Actions of Peroxisomes


Peroxisomes are membranous organelles found in cells. They are differentiated in many ways, including their enzymes, oxidases and catalases in the form of vesicles that are responsible for detoxification.


The main function of peroxisomes is to participate in lipidic metabolism, mainly in the shortening of long chain fatty acids, so that their oxidation can be complete in the mitochondria, in addition to oxidizing amino acids, and other substrates.

Toxic products, such as hydrogen peroxide generated in some reactions degrade within the peroxisome rapidly, due to the oxidative enzyme that is used as an intermediate in some substances. The ethanol we drink is oxidized by the action of catalase, almost 50%.

Among other functions of the peroxisomes, this one of taking charge of unchaining oxidative reactions that allows to produce heat.

The formation of peroxisomes takes place in the endoplasmic reticulum, and they have the ability to divide, which generally occurs during cell division.

There are 2 types of peroxisome disorders:

-Those with defective formation of peroxisomes

-Defects in peroxisome enzymes

X-linked adrenoleukodystrophy is the most common peroxisome disorder (incidence of 1/17,000 births), all others are autosomal recessive, with a combined incidence of about 1/50,000 births.

They are attributed a critical role in aging and loss of cell cycle control that can lead to tumors and cancer.

The proteins involved in peroxisome biogenesis and in the transport of peroxisome proteins are called peroxins and are encoded by the PEX genes. So far, 15 PEX genes are known.


More than 25 diseases are known to be related to the dysfunction of the enzymatic activities of peroxisomes, known as peroxisome genesis abnormalities (PBD).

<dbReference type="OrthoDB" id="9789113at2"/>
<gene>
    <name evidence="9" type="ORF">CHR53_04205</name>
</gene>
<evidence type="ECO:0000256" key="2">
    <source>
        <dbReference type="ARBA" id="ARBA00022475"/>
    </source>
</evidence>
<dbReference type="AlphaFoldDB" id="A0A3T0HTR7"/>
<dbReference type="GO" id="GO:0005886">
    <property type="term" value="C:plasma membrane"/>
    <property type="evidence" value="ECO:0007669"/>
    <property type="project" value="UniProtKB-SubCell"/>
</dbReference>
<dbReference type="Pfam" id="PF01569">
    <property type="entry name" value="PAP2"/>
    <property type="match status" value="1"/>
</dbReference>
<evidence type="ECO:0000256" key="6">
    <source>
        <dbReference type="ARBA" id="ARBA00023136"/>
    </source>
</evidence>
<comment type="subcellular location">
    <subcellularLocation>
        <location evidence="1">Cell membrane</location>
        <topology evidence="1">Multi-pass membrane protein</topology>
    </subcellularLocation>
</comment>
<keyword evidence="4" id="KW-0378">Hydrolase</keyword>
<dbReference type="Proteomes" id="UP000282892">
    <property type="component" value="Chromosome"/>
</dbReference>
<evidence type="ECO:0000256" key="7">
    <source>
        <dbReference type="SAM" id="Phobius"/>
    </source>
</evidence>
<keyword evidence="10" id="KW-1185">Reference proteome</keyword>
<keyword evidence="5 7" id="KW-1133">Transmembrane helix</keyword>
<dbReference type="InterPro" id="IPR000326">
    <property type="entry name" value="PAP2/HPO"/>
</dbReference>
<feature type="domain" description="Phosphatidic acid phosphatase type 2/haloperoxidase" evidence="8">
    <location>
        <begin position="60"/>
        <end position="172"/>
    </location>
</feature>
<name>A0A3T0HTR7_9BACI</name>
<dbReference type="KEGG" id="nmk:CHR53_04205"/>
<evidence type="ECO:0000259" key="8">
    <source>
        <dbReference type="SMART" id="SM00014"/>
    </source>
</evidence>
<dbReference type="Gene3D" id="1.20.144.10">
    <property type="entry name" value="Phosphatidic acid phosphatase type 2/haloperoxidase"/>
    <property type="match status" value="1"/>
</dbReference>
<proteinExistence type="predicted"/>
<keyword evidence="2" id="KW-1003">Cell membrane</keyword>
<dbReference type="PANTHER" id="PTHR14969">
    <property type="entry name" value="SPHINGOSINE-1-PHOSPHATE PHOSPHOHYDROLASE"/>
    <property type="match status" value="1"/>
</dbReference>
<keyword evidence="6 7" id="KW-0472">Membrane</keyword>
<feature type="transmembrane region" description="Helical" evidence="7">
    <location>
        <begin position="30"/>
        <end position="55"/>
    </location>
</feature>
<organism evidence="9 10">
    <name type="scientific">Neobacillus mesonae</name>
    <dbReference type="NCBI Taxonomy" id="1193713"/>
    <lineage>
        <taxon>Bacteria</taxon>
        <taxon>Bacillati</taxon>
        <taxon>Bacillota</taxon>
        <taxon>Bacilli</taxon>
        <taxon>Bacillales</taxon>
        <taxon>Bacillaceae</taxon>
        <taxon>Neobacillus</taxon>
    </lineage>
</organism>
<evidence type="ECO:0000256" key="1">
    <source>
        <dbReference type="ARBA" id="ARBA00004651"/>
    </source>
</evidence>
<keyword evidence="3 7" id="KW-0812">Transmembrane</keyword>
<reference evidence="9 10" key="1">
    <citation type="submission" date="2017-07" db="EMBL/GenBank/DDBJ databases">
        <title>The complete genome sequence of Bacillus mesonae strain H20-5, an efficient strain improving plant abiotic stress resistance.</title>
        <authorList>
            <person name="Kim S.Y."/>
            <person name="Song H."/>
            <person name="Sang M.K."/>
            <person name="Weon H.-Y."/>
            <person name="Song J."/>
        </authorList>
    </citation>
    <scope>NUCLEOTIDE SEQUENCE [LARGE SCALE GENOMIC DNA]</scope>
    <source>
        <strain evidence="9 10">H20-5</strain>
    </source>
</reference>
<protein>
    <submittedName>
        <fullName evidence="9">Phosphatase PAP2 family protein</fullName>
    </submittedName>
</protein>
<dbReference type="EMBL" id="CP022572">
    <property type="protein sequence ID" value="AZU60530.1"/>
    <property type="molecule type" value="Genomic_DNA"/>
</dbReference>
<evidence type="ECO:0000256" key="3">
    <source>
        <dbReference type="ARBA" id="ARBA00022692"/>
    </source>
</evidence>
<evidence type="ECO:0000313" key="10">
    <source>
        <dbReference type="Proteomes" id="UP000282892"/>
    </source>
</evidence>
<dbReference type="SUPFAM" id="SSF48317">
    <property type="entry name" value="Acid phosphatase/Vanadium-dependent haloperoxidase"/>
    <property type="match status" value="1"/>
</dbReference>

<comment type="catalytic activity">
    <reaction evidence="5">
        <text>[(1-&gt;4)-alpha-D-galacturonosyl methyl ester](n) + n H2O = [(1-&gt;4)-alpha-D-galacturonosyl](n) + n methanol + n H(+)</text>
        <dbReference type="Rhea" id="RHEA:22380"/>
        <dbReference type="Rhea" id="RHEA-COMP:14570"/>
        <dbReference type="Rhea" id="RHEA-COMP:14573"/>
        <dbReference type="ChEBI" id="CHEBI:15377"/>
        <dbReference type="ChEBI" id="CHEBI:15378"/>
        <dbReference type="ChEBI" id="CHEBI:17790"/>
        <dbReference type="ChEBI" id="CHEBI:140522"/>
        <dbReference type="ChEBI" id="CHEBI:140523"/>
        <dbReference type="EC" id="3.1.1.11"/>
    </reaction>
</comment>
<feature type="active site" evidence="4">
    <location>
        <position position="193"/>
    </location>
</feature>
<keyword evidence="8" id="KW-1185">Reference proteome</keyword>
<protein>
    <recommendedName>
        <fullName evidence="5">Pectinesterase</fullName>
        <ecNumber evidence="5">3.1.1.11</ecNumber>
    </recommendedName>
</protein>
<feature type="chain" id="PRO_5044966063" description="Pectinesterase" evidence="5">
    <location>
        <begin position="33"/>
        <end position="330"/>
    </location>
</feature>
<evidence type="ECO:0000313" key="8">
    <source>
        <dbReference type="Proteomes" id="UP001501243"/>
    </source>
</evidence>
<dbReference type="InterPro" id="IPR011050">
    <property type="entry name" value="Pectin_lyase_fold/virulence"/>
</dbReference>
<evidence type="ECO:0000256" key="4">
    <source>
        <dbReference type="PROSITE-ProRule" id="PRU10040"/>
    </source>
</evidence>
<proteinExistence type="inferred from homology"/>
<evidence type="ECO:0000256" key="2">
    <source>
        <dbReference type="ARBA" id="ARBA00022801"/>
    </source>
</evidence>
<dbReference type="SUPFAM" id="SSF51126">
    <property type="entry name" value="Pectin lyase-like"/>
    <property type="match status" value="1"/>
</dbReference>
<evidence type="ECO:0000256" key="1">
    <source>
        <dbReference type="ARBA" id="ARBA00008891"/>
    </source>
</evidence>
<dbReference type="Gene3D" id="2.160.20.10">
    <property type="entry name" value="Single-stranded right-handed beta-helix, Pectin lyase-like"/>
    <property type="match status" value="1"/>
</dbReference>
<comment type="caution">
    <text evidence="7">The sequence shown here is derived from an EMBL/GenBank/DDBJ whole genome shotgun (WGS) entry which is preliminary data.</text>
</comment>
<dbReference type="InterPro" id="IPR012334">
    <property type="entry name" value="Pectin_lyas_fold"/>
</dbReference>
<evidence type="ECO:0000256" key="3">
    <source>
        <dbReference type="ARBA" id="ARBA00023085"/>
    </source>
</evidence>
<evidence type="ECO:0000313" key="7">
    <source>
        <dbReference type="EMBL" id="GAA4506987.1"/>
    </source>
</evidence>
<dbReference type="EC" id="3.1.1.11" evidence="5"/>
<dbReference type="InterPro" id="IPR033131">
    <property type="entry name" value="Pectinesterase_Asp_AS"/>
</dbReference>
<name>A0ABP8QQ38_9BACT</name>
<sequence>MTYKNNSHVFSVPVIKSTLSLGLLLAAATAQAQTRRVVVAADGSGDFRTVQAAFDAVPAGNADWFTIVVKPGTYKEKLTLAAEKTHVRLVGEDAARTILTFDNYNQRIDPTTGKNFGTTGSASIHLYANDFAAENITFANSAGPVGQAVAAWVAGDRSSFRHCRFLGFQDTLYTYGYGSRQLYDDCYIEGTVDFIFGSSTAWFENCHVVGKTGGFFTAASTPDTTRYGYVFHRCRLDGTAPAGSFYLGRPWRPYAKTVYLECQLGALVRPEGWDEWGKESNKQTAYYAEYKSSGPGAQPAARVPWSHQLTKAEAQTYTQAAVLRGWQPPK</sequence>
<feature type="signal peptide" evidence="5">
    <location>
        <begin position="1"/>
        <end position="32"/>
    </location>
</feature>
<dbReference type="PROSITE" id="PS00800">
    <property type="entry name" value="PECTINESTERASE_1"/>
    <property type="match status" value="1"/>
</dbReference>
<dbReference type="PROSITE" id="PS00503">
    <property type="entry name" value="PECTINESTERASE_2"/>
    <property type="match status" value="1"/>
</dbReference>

Peroxisome proliferator activated receptors (PPARs) are important in the development of obesity and insulin resistance.

Peroxisome proliferator activated receptors (PPARs) are a family of nuclear transcription factors that belong to the steroid receptor superfamily.

PPARs control gene expression of fatty acid synthesis and oxidation, and are involved in fatty acid storage in different tissues.

PPARs are located in most tissues, being PPARalpha (where phenofibrates act) the most abundant form in liver and skeletal muscle, while PPARgamma is located mainly in adipose tissue.

There must be a balance between the different isoforms of PPARs, especially PPARbeta and PPARgamma (where some antidiabetic such as thiazolidinediones and certain anti-inflammatory drugs act), to maintain a balance between fatty acid synthesis and oxidation, since an imbalance in the balance is associated with the development of obesity and insulin resistance.

The study of PPAR has allowed progress in the knowledge of the molecular bases of such common metabolic disorders as obesity and type 2 diabetes.

The expression of PPAR in various organs oscillates daily, and studies have shown that intestinal microbiota can influence the activities of PPAR in various metabolic organs.


-Int J Mol Sci. 2019 Jan 17;20(2):387. doi: 10.3390/ijms20020387.

Interactions between Host PPARs and Gut Microbiota in Health and Disease. Arif Ul Hasan, Asadur Rahman, Hiroyuki Kobori.

-Schluter, A., Real-Chicharro, A., Gabaldon, T., Sanchez-Jimenez, F. and Pujol, A. (2010) PeroxisomeDB 2.0: an integrative view of the global peroxisomal metabolome. Nucleic Acids Res, 38, D800-5.


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